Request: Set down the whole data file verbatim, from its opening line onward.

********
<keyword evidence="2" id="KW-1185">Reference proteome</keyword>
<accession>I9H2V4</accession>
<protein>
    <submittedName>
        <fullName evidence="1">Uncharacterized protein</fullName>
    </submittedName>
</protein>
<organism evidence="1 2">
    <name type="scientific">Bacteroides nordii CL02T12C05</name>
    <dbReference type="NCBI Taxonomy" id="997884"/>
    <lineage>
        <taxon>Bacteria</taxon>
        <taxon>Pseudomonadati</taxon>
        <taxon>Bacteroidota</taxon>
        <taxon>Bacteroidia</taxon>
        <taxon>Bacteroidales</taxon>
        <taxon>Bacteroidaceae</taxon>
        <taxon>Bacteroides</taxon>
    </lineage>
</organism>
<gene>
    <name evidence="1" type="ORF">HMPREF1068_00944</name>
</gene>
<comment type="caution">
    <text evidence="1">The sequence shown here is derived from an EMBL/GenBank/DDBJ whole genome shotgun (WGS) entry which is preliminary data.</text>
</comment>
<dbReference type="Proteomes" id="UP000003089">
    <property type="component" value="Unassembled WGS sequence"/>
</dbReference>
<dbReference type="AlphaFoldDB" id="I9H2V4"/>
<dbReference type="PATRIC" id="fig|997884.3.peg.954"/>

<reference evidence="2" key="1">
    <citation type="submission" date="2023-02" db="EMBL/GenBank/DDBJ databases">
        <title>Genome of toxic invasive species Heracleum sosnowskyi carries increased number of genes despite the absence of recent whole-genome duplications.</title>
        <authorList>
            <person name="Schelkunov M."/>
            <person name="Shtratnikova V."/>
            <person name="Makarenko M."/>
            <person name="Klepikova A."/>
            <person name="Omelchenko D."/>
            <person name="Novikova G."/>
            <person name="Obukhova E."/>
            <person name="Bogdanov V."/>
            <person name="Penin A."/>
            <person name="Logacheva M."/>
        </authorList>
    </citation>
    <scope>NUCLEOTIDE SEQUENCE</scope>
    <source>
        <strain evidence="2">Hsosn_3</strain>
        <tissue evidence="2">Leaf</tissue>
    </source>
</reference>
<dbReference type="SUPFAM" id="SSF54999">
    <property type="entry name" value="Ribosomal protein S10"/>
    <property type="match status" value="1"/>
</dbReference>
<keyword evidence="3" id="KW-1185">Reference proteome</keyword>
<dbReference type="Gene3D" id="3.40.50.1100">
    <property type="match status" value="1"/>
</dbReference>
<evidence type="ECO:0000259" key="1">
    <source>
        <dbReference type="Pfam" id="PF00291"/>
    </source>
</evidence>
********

<keyword evidence="2" id="KW-1185">Reference proteome</keyword>
<accession>I9H2V4</accession>
<protein>
    <submittedName>
        <fullName evidence="1">Uncharacterized protein</fullName>
    </submittedName>
</protein>
<organism evidence="1 2">
    <name type="scientific">Bacteroides nordii CL02T12C05</name>
    <dbReference type="NCBI Taxonomy" id="997884"/>
    <lineage>
        <taxon>Bacteria</taxon>
        <taxon>Pseudomonadati</taxon>
        <taxon>Bacteroidota</taxon>
        <taxon>Bacteroidia</taxon>
        <taxon>Bacteroidales</taxon>
        <taxon>Bacteroidaceae</taxon>
        <taxon>Bacteroides</taxon>
    </lineage>
</organism>
<gene>
    <name evidence="1" type="ORF">HMPREF1068_00944</name>
</gene>
<comment type="caution">
    <text evidence="1">The sequence shown here is derived from an EMBL/GenBank/DDBJ whole genome shotgun (WGS) entry which is preliminary data.</text>
</comment>
<dbReference type="Proteomes" id="UP000003089">
    <property type="component" value="Unassembled WGS sequence"/>
</dbReference>
<dbReference type="AlphaFoldDB" id="I9H2V4"/>
<dbReference type="PATRIC" id="fig|997884.3.peg.954"/>

<reference evidence="2" key="1">
    <citation type="submission" date="2023-02" db="EMBL/GenBank/DDBJ databases">
        <title>Genome of toxic invasive species Heracleum sosnowskyi carries increased number of genes despite the absence of recent whole-genome duplications.</title>
        <authorList>
            <person name="Schelkunov M."/>
            <person name="Shtratnikova V."/>
            <person name="Makarenko M."/>
            <person name="Klepikova A."/>
            <person name="Omelchenko D."/>
            <person name="Novikova G."/>
            <person name="Obukhova E."/>
            <person name="Bogdanov V."/>
            <person name="Penin A."/>
            <person name="Logacheva M."/>
        </authorList>
    </citation>
    <scope>NUCLEOTIDE SEQUENCE</scope>
    <source>
        <strain evidence="2">Hsosn_3</strain>
        <tissue evidence="2">Leaf</tissue>
    </source>
</reference>
<dbReference type="SUPFAM" id="SSF54999">
    <property type="entry name" value="Ribosomal protein S10"/>
    <property type="match status" value="1"/>
</dbReference>
<keyword evidence="3" id="KW-1185">Reference proteome</keyword>
<dbReference type="Gene3D" id="3.40.50.1100">
    <property type="match status" value="1"/>
</dbReference>
<evidence type="ECO:0000259" key="1">
    <source>
        <dbReference type="Pfam" id="PF00291"/>
    </source>
</evidence>